Calvinism is realistic and Biblical about man's problem. It is not just that man sins, it is that he is a sinner and does not love the things he should love. Yes, man chooses what he wills, but what he wills is tainted with sin. He is free to do what he likes, but, because of our inborn corruption, he is not free to like what he ought to like. Therefore, free will plays no part in us being converted, repenting, or believing in Christ. As Jesus said, "No one is able to come to Me unless the Father who sent Me draws him, and I will raise him up on the last day." (John 6:44)

Calvinism, in accepting the Biblical teaching on these former subjects, sees that the Son, Jesus Christ, who was sent to save will not fail to do so. No man stays the Lord's hand. Those whom God has sent the Son to save shall, inevitably and infallibly, be saved. God chose who shall be saved without any regard for anything in them, including forseen faith, and gave them to His Son. His son came, shed His blood for them, redeeming them, and the Holy spirit then comes to grant these ones faith and repentance and seals upon them this salvation which is wholly of the Lord. Jesus shall not lose a single one of all that the Father has given to them but shall "raise them up on the last day" (see John 6:37-40). Indeed, no one is able to pluck them out of His hand, and they shall all hear His voice and come to Him (John 10). In short, Calvinism believes we have a mighty and powerful God who does not fail in what He purposes.

Calvinism accepts things that may seem, at first, to be at odds, for the simple fact that they are both so clearly taught in Scripture. An example of this is man's inability versus man's responsibility. Many will assume that if man is responsible to do something that he must be able, but this is not the case according to the Bible. Men are responsible to obey God perfectly, to love Him, to turn to Him, to believe in His Son, Jesus Christ, yet it is clear that men do not have this ability in their natural state. The responsibility does not negate the inability. As the great "prince of preachers", Charles Spurgeon (who was a Calvinist), wrote, "How are these two to be reconciled? We reply that they do not want any reconciliation; they are two truths of Holy Scripture, and we leave them to reconcile themselves, they are friends, and friends do not need any reconciliation. "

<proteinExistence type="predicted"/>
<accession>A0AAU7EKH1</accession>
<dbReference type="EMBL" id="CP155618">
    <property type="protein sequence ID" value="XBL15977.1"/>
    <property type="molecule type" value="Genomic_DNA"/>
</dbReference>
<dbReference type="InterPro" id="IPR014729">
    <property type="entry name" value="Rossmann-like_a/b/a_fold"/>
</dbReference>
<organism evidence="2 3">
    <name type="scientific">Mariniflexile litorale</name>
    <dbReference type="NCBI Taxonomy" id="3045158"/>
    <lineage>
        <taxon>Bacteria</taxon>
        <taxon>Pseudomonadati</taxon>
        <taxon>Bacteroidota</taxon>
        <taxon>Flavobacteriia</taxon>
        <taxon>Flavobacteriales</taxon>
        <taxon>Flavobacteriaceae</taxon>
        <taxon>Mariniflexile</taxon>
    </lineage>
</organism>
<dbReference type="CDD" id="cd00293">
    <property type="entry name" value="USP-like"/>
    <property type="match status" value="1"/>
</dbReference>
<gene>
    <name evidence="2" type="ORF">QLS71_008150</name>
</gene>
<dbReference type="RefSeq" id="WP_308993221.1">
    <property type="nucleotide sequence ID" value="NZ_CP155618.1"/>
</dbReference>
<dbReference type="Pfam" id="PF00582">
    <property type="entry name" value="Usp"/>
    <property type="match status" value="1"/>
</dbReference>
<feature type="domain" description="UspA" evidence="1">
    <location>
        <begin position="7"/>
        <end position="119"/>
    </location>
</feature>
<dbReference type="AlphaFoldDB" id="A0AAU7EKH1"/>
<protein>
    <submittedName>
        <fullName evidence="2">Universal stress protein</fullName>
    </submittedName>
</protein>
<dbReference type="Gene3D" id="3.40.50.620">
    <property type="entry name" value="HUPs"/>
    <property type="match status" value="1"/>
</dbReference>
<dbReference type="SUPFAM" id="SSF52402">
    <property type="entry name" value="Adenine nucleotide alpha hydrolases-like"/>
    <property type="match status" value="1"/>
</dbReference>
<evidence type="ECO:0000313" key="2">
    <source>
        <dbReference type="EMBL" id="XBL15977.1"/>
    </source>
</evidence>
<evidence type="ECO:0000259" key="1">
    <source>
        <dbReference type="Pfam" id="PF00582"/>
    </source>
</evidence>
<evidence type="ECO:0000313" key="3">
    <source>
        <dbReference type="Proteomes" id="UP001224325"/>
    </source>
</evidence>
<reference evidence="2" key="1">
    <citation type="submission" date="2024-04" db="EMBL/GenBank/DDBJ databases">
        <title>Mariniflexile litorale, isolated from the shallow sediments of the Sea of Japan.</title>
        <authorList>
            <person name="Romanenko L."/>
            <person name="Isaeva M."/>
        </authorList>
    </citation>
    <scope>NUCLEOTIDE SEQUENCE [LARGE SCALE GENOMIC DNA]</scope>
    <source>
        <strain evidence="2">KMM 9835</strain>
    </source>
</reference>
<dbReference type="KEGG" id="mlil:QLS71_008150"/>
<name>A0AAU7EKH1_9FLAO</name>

Lastly, Calvinism is not perfect and it is not exhaustive. Calvinists hold to these doctrines because they see them pouring out of Scripture, yet they fully acknolwedge that it was purely by God's grace that they have come to see them at all and that there are still things that seem, at this present time, unanswerable and unsure. Given this, there is even much variation of belief on various topics amongst Calvinists. Therefore, Calvinism commands humility. While some who profess Calvinism can get caught up in arrogance, which is common to all men (not just Calvinists), the doctrines themselves prove the necessity of God's free, unadulterated mercy in saving us and even granting us any Scriptural wisdom at all. A man who is gripped by the truths of Calvinism is forced to admit that anything he has is his purely as a gift to one who not only has not earned His favor in any way at all, but conversely has earned nothing but disfavor and contempt from God.